WASHINGTON (Reuters) - The U.S. Senate on Thursday confirmed John Brennan as the Obama administration's next director of the Central Intelligence Agency.
The Senate voted 63-34 in favor of Brennan, overcoming Republican Senator Rand Paul's attempt to slow the White House counter-terrorism advisor from becoming the next head of the CIA.
Paul, who spent nearly 13 hours speaking on the Senate floor on Wednesday, was irate about the reluctance of the Obama administration to declare that "targeted killings" of American citizens on U.S. soil were unconstitutional.
Attorney General Eric Holder then clarified the administration's policy on Thursday and said that Obama would not use his authority to order a drone to kill an American on U.S. soil who was "not engaged in combat."
Holder initially declined to declare the targeted killings would be unconstitutional, saying that there could be situations, similar to the September 11 2001 al Qaeda attacks on New York and Washington D.C., in which such killings might be appropriate.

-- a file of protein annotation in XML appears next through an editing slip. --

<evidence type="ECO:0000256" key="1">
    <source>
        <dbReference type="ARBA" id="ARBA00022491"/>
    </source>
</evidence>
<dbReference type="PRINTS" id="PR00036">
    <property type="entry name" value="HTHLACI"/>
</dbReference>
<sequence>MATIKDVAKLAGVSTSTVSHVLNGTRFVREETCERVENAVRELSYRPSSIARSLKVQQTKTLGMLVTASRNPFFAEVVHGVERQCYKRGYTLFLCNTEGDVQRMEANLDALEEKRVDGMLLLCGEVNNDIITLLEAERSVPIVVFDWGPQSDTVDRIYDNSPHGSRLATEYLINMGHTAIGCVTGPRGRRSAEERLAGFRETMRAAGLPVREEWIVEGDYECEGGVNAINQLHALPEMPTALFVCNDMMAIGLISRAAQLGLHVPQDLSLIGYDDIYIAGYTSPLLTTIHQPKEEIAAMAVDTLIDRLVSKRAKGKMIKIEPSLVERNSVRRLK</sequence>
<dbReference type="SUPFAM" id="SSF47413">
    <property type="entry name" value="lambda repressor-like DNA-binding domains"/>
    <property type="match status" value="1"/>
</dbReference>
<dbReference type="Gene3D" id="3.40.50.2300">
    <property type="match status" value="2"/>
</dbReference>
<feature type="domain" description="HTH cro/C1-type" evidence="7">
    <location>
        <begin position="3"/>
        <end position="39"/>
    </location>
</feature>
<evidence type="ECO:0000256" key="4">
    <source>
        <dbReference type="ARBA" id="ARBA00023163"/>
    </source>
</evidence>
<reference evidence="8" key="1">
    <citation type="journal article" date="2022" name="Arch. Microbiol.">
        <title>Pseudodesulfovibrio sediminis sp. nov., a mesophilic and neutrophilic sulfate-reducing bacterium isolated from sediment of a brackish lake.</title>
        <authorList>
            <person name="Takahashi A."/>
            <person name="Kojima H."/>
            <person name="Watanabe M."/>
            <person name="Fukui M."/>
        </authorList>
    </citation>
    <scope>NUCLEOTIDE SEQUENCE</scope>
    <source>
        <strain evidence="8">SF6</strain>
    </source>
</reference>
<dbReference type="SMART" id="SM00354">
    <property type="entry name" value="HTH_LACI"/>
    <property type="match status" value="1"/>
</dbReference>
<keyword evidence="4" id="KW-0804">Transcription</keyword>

Ted Cruz, another Republican senator who tried to slow Brennan's confirmation, said that under questioning, Holder would only declare that such killings were inappropriate, but eventually acknowledged they would be unconstitutional.
Paul's 13-hour speech was the latest twist in a convoluted confirmation process which delayed Senate confirmation of Brennan for a few weeks.
The nomination became a vehicle for Republicans and some Democratic critics to pressure the White House to disclose sensitive government records, including emails and documents related to targeted killings and the administration's response to the September 11 2012 attacks on U.S. outposts in Benghazi, Libya.
Reporting by Rachelle Younglai and Mark Hosenball; Editing by Sandra Maler